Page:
Shelters are open across the state of New Hampshire with food, water, coffee, and even showers if people just need to stop in before work.
Despite damaging weather, families are proving that it's going to take a lot more than a winter storm to disrupt our holiday spirit.
The snow came down heavy and wet. It toppled trees and sent one right through Lea Atkins' home.
I didn't know what it was. My husband said it was a tree," said Atkins. "You just think of what could've happen and we're just thankful."
The downed trees took powers lines with them.
200,000 customers were left without electricity. The winter blast marks the state's fourth largest outage in history.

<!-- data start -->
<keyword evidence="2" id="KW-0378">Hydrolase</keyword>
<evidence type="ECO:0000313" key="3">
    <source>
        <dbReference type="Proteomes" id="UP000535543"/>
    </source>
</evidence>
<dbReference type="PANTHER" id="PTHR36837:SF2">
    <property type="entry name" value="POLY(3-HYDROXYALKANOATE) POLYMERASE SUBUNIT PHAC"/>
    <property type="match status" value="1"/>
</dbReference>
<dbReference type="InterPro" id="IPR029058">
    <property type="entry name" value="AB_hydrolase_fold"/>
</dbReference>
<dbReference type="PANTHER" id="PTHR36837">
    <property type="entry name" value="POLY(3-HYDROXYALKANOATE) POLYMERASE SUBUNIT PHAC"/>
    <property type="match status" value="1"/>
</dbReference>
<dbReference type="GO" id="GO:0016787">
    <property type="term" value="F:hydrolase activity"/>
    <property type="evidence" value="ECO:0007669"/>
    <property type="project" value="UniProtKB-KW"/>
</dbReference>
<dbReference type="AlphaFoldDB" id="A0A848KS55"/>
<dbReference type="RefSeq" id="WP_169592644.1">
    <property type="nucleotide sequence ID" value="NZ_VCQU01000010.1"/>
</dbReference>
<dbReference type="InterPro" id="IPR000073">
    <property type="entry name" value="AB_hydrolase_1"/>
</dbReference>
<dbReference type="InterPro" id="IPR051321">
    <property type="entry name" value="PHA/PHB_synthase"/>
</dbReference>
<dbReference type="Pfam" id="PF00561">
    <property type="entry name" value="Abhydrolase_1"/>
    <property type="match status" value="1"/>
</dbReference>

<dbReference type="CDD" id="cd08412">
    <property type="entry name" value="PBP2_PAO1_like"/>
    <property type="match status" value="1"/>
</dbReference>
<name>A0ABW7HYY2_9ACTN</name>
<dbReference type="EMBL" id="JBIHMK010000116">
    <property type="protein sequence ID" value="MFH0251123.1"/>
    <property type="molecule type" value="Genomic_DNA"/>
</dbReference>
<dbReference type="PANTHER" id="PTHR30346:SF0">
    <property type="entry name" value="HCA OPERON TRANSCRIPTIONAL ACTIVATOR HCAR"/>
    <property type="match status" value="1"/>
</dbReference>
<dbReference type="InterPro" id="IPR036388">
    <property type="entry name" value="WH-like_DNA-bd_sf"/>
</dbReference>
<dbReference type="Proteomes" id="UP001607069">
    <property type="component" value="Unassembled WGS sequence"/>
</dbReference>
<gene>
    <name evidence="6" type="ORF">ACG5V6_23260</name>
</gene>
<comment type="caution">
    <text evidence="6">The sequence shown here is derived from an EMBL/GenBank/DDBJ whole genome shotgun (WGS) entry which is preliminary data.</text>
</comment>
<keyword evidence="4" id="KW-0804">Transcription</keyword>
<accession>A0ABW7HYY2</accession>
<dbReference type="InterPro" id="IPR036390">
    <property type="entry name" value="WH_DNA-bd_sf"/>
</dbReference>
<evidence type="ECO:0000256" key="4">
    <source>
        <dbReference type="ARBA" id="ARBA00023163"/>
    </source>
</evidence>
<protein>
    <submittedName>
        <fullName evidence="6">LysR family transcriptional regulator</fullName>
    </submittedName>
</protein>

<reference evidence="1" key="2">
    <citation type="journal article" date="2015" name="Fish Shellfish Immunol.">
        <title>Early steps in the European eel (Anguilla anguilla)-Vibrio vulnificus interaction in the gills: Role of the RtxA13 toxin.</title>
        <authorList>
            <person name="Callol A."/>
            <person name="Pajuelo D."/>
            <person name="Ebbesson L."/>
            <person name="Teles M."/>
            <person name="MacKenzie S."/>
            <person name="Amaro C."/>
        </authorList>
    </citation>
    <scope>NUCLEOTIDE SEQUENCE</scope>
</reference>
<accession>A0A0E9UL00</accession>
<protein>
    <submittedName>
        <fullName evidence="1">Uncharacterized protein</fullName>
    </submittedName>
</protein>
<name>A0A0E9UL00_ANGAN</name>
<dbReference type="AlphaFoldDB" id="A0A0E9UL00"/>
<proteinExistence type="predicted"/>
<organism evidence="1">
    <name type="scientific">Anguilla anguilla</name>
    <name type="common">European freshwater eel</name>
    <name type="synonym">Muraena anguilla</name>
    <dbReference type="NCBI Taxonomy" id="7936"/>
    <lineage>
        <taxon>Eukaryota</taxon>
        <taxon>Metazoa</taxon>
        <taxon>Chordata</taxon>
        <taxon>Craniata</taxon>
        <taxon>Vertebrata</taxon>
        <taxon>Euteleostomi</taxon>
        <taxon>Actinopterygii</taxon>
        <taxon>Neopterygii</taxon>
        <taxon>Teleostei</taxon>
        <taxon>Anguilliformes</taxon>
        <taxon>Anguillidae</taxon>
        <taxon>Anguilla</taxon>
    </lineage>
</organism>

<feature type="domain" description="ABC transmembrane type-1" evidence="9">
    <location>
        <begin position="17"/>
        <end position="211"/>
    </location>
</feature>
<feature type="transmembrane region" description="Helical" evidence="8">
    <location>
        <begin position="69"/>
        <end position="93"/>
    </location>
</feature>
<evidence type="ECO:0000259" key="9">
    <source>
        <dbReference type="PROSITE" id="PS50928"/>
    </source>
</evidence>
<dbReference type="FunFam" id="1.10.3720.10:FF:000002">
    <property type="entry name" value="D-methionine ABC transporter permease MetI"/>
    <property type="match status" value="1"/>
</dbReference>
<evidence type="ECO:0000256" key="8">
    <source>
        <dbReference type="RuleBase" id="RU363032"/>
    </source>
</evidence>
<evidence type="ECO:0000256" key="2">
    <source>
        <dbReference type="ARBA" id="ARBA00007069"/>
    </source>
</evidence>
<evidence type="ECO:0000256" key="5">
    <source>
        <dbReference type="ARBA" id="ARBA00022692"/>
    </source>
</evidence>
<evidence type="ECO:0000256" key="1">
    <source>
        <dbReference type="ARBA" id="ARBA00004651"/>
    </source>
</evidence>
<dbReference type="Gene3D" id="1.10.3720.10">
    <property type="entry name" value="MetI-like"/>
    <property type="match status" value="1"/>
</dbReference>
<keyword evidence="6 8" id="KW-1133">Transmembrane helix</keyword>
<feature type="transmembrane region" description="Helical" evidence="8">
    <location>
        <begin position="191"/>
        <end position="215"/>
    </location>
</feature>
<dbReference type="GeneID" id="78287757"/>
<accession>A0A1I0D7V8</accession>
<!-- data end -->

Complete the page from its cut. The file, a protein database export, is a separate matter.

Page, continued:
No televisions, no radios, no luxury of a stove or microwave, but Still Families found a way to make it work.
"I Had two grills working and cooked dinner outside," said Casey Gardiner.
By evening the temperatures dropped into the teens, so shelters opened across the state. One in Nashua helped a handful of visitors stay warm overnight.
"For me very important warm place to stay and we don't want clients to have anything happen to their home," said Bao Dang of the Red Cross.
Tens of thousands of people were forced to improvise for this year's Thanksgiving dinner.
The humbling situation made Granite Staters especially thankful for the little things that make life so much easier this holiday.
"It's harder taking a shower," said on child who spent the holiday without power.
"Snow's beautiful, day's beautiful, my family is here, it's all good," added another New Hampshire resident.
Utility crews will work day and night through the weekend. PSNH expects it will take until Monday to get everyone back online.
Shelters and warming centers will stay open as long as necessary.